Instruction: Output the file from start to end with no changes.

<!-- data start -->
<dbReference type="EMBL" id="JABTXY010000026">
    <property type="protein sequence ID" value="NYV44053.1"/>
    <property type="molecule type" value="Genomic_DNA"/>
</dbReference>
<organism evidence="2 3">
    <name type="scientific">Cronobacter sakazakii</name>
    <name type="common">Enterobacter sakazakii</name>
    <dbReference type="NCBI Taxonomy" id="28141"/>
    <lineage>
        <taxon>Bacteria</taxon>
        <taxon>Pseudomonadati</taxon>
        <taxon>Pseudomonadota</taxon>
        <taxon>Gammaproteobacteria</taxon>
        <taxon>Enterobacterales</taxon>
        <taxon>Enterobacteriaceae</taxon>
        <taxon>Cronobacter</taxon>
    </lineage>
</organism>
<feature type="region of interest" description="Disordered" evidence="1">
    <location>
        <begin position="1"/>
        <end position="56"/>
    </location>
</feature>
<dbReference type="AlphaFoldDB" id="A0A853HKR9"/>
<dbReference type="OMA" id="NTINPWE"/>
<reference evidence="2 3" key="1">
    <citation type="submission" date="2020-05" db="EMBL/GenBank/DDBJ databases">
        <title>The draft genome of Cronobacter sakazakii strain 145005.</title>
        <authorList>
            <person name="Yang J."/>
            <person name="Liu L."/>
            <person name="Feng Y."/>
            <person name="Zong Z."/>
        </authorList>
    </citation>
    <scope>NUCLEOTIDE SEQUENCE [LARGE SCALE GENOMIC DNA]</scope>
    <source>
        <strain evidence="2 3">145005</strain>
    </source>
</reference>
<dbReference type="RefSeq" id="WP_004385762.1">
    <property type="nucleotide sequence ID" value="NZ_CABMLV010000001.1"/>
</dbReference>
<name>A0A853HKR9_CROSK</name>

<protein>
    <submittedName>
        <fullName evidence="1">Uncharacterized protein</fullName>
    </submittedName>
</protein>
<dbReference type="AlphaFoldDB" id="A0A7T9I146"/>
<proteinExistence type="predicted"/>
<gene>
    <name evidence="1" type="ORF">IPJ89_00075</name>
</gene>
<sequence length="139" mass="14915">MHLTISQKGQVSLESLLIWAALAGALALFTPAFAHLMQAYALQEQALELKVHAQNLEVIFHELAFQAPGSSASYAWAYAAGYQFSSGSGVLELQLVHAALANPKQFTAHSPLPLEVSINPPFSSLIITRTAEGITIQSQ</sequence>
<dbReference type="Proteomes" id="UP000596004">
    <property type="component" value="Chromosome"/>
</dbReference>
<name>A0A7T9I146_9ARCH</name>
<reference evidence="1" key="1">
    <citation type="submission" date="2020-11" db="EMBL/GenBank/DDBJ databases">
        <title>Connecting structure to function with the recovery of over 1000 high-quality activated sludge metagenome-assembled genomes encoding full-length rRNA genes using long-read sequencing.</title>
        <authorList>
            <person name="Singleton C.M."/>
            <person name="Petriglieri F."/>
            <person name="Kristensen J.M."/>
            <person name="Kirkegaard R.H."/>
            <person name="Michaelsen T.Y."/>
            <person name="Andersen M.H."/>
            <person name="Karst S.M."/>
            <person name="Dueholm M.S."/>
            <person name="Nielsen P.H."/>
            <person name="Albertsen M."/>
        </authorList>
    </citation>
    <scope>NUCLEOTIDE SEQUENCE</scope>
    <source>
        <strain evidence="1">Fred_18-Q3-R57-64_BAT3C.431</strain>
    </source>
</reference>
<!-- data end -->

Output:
<dbReference type="EMBL" id="JABTXY010000026">
    <property type="protein sequence ID" value="NYV44053.1"/>
    <property type="molecule type" value="Genomic_DNA"/>
</dbReference>
<organism evidence="2 3">
    <name type="scientific">Cronobacter sakazakii</name>
    <name type="common">Enterobacter sakazakii</name>
    <dbReference type="NCBI Taxonomy" id="28141"/>
    <lineage>
        <taxon>Bacteria</taxon>
        <taxon>Pseudomonadati</taxon>
        <taxon>Pseudomonadota</taxon>
        <taxon>Gammaproteobacteria</taxon>
        <taxon>Enterobacterales</taxon>
        <taxon>Enterobacteriaceae</taxon>
        <taxon>Cronobacter</taxon>
    </lineage>
</organism>
<feature type="region of interest" description="Disordered" evidence="1">
    <location>
        <begin position="1"/>
        <end position="56"/>
    </location>
</feature>
<dbReference type="AlphaFoldDB" id="A0A853HKR9"/>
<dbReference type="OMA" id="NTINPWE"/>
<reference evidence="2 3" key="1">
    <citation type="submission" date="2020-05" db="EMBL/GenBank/DDBJ databases">
        <title>The draft genome of Cronobacter sakazakii strain 145005.</title>
        <authorList>
            <person name="Yang J."/>
            <person name="Liu L."/>
            <person name="Feng Y."/>
            <person name="Zong Z."/>
        </authorList>
    </citation>
    <scope>NUCLEOTIDE SEQUENCE [LARGE SCALE GENOMIC DNA]</scope>
    <source>
        <strain evidence="2 3">145005</strain>
    </source>
</reference>
<dbReference type="RefSeq" id="WP_004385762.1">
    <property type="nucleotide sequence ID" value="NZ_CABMLV010000001.1"/>
</dbReference>
<name>A0A853HKR9_CROSK</name>

<protein>
    <submittedName>
        <fullName evidence="1">Uncharacterized protein</fullName>
    </submittedName>
</protein>
<dbReference type="AlphaFoldDB" id="A0A7T9I146"/>
<proteinExistence type="predicted"/>
<gene>
    <name evidence="1" type="ORF">IPJ89_00075</name>
</gene>
<sequence length="139" mass="14915">MHLTISQKGQVSLESLLIWAALAGALALFTPAFAHLMQAYALQEQALELKVHAQNLEVIFHELAFQAPGSSASYAWAYAAGYQFSSGSGVLELQLVHAALANPKQFTAHSPLPLEVSINPPFSSLIITRTAEGITIQSQ</sequence>
<dbReference type="Proteomes" id="UP000596004">
    <property type="component" value="Chromosome"/>
</dbReference>
<name>A0A7T9I146_9ARCH</name>
<reference evidence="1" key="1">
    <citation type="submission" date="2020-11" db="EMBL/GenBank/DDBJ databases">
        <title>Connecting structure to function with the recovery of over 1000 high-quality activated sludge metagenome-assembled genomes encoding full-length rRNA genes using long-read sequencing.</title>
        <authorList>
            <person name="Singleton C.M."/>
            <person name="Petriglieri F."/>
            <person name="Kristensen J.M."/>
            <person name="Kirkegaard R.H."/>
            <person name="Michaelsen T.Y."/>
            <person name="Andersen M.H."/>
            <person name="Karst S.M."/>
            <person name="Dueholm M.S."/>
            <person name="Nielsen P.H."/>
            <person name="Albertsen M."/>
        </authorList>
    </citation>
    <scope>NUCLEOTIDE SEQUENCE</scope>
    <source>
        <strain evidence="1">Fred_18-Q3-R57-64_BAT3C.431</strain>
    </source>
</reference>